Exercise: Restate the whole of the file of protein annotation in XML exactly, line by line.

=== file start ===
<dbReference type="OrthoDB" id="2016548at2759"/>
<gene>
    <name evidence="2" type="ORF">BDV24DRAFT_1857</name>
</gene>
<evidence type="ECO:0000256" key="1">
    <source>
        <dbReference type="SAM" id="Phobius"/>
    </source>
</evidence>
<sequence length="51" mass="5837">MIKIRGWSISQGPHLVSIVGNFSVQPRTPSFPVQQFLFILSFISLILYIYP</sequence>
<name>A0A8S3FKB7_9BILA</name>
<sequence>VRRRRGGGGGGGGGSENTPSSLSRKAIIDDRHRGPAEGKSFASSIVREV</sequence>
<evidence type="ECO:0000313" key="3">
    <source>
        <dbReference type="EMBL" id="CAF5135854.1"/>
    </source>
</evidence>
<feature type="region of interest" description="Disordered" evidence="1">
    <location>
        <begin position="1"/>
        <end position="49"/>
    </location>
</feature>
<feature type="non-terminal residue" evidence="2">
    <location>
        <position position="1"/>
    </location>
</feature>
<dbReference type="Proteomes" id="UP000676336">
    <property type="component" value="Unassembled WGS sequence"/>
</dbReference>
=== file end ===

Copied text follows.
<dbReference type="OrthoDB" id="2016548at2759"/>
<gene>
    <name evidence="2" type="ORF">BDV24DRAFT_1857</name>
</gene>
<evidence type="ECO:0000256" key="1">
    <source>
        <dbReference type="SAM" id="Phobius"/>
    </source>
</evidence>
<sequence length="51" mass="5837">MIKIRGWSISQGPHLVSIVGNFSVQPRTPSFPVQQFLFILSFISLILYIYP</sequence>
<name>A0A8S3FKB7_9BILA</name>
<sequence>VRRRRGGGGGGGGGSENTPSSLSRKAIIDDRHRGPAEGKSFASSIVREV</sequence>
<evidence type="ECO:0000313" key="3">
    <source>
        <dbReference type="EMBL" id="CAF5135854.1"/>
    </source>
</evidence>
<feature type="region of interest" description="Disordered" evidence="1">
    <location>
        <begin position="1"/>
        <end position="49"/>
    </location>
</feature>
<feature type="non-terminal residue" evidence="2">
    <location>
        <position position="1"/>
    </location>
</feature>
<dbReference type="Proteomes" id="UP000676336">
    <property type="component" value="Unassembled WGS sequence"/>
</dbReference>